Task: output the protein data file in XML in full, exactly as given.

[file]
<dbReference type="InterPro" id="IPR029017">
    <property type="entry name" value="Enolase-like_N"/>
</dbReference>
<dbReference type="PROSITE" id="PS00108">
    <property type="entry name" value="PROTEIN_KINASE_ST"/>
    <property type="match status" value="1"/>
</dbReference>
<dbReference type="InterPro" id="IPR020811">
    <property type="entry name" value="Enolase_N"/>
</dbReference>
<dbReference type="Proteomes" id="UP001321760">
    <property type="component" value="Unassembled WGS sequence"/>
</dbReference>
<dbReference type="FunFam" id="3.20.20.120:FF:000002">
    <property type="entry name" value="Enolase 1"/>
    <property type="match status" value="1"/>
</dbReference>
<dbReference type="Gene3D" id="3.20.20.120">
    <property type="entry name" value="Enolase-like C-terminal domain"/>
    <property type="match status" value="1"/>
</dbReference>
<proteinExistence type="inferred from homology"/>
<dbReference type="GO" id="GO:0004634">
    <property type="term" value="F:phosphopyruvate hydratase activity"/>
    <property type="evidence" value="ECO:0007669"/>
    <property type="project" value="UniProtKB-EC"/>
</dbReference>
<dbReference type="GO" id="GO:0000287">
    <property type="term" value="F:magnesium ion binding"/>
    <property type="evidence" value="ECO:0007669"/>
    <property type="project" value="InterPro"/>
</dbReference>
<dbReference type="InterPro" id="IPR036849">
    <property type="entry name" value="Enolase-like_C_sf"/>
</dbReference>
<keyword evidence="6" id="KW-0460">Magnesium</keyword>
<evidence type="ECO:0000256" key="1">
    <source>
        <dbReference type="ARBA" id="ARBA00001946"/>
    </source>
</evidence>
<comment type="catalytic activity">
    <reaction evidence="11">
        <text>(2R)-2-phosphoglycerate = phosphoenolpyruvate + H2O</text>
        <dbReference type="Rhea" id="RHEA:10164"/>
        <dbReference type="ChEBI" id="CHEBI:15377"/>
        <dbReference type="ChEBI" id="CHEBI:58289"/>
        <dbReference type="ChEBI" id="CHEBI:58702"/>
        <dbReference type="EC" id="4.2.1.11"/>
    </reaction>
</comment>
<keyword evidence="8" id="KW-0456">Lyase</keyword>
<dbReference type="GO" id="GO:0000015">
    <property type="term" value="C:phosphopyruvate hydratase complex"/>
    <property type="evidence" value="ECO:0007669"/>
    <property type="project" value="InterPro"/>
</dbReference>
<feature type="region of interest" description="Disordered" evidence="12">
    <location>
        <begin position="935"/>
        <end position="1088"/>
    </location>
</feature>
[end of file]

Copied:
<dbReference type="InterPro" id="IPR029017">
    <property type="entry name" value="Enolase-like_N"/>
</dbReference>
<dbReference type="PROSITE" id="PS00108">
    <property type="entry name" value="PROTEIN_KINASE_ST"/>
    <property type="match status" value="1"/>
</dbReference>
<dbReference type="InterPro" id="IPR020811">
    <property type="entry name" value="Enolase_N"/>
</dbReference>
<dbReference type="Proteomes" id="UP001321760">
    <property type="component" value="Unassembled WGS sequence"/>
</dbReference>
<dbReference type="FunFam" id="3.20.20.120:FF:000002">
    <property type="entry name" value="Enolase 1"/>
    <property type="match status" value="1"/>
</dbReference>
<dbReference type="Gene3D" id="3.20.20.120">
    <property type="entry name" value="Enolase-like C-terminal domain"/>
    <property type="match status" value="1"/>
</dbReference>
<proteinExistence type="inferred from homology"/>
<dbReference type="GO" id="GO:0004634">
    <property type="term" value="F:phosphopyruvate hydratase activity"/>
    <property type="evidence" value="ECO:0007669"/>
    <property type="project" value="UniProtKB-EC"/>
</dbReference>
<dbReference type="GO" id="GO:0000287">
    <property type="term" value="F:magnesium ion binding"/>
    <property type="evidence" value="ECO:0007669"/>
    <property type="project" value="InterPro"/>
</dbReference>
<dbReference type="InterPro" id="IPR036849">
    <property type="entry name" value="Enolase-like_C_sf"/>
</dbReference>
<keyword evidence="6" id="KW-0460">Magnesium</keyword>
<evidence type="ECO:0000256" key="1">
    <source>
        <dbReference type="ARBA" id="ARBA00001946"/>
    </source>
</evidence>
<comment type="catalytic activity">
    <reaction evidence="11">
        <text>(2R)-2-phosphoglycerate = phosphoenolpyruvate + H2O</text>
        <dbReference type="Rhea" id="RHEA:10164"/>
        <dbReference type="ChEBI" id="CHEBI:15377"/>
        <dbReference type="ChEBI" id="CHEBI:58289"/>
        <dbReference type="ChEBI" id="CHEBI:58702"/>
        <dbReference type="EC" id="4.2.1.11"/>
    </reaction>
</comment>
<keyword evidence="8" id="KW-0456">Lyase</keyword>
<dbReference type="GO" id="GO:0000015">
    <property type="term" value="C:phosphopyruvate hydratase complex"/>
    <property type="evidence" value="ECO:0007669"/>
    <property type="project" value="InterPro"/>
</dbReference>
<feature type="region of interest" description="Disordered" evidence="12">
    <location>
        <begin position="935"/>
        <end position="1088"/>
    </location>
</feature>